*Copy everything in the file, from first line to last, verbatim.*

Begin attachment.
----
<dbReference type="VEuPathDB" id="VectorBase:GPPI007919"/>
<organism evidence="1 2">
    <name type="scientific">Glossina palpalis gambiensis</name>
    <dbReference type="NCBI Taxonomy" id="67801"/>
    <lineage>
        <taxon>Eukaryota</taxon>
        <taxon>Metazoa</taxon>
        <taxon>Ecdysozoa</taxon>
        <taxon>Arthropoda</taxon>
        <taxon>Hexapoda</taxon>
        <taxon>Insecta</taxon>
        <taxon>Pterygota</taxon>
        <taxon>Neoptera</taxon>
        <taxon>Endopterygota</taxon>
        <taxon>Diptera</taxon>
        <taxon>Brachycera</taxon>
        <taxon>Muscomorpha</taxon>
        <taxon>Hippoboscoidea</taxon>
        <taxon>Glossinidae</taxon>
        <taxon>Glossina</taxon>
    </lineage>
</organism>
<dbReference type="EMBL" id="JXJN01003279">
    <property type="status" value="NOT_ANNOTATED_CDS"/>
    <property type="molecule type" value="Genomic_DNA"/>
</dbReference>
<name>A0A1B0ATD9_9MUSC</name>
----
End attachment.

<dbReference type="VEuPathDB" id="VectorBase:GPPI007919"/>
<organism evidence="1 2">
    <name type="scientific">Glossina palpalis gambiensis</name>
    <dbReference type="NCBI Taxonomy" id="67801"/>
    <lineage>
        <taxon>Eukaryota</taxon>
        <taxon>Metazoa</taxon>
        <taxon>Ecdysozoa</taxon>
        <taxon>Arthropoda</taxon>
        <taxon>Hexapoda</taxon>
        <taxon>Insecta</taxon>
        <taxon>Pterygota</taxon>
        <taxon>Neoptera</taxon>
        <taxon>Endopterygota</taxon>
        <taxon>Diptera</taxon>
        <taxon>Brachycera</taxon>
        <taxon>Muscomorpha</taxon>
        <taxon>Hippoboscoidea</taxon>
        <taxon>Glossinidae</taxon>
        <taxon>Glossina</taxon>
    </lineage>
</organism>
<dbReference type="EMBL" id="JXJN01003279">
    <property type="status" value="NOT_ANNOTATED_CDS"/>
    <property type="molecule type" value="Genomic_DNA"/>
</dbReference>
<name>A0A1B0ATD9_9MUSC</name>